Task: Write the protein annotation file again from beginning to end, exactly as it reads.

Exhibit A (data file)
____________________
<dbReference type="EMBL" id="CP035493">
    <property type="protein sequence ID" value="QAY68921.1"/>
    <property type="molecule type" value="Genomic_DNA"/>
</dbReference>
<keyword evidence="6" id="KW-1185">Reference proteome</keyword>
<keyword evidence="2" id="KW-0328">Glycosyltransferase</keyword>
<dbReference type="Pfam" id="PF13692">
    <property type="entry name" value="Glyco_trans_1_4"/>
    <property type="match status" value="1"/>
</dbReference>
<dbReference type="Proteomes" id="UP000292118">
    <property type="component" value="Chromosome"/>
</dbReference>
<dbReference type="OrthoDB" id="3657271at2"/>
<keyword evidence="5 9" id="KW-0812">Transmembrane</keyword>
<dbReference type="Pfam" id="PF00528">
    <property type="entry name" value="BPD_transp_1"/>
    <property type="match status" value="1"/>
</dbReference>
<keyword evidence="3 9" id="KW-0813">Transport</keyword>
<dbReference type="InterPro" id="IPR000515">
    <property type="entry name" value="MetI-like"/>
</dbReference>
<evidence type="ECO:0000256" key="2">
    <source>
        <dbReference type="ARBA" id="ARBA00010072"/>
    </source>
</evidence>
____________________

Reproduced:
<dbReference type="EMBL" id="CP035493">
    <property type="protein sequence ID" value="QAY68921.1"/>
    <property type="molecule type" value="Genomic_DNA"/>
</dbReference>
<keyword evidence="6" id="KW-1185">Reference proteome</keyword>
<keyword evidence="2" id="KW-0328">Glycosyltransferase</keyword>
<dbReference type="Pfam" id="PF13692">
    <property type="entry name" value="Glyco_trans_1_4"/>
    <property type="match status" value="1"/>
</dbReference>
<dbReference type="Proteomes" id="UP000292118">
    <property type="component" value="Chromosome"/>
</dbReference>
<dbReference type="OrthoDB" id="3657271at2"/>
<keyword evidence="5 9" id="KW-0812">Transmembrane</keyword>
<dbReference type="Pfam" id="PF00528">
    <property type="entry name" value="BPD_transp_1"/>
    <property type="match status" value="1"/>
</dbReference>
<keyword evidence="3 9" id="KW-0813">Transport</keyword>
<dbReference type="InterPro" id="IPR000515">
    <property type="entry name" value="MetI-like"/>
</dbReference>
<evidence type="ECO:0000256" key="2">
    <source>
        <dbReference type="ARBA" id="ARBA00010072"/>
    </source>
</evidence>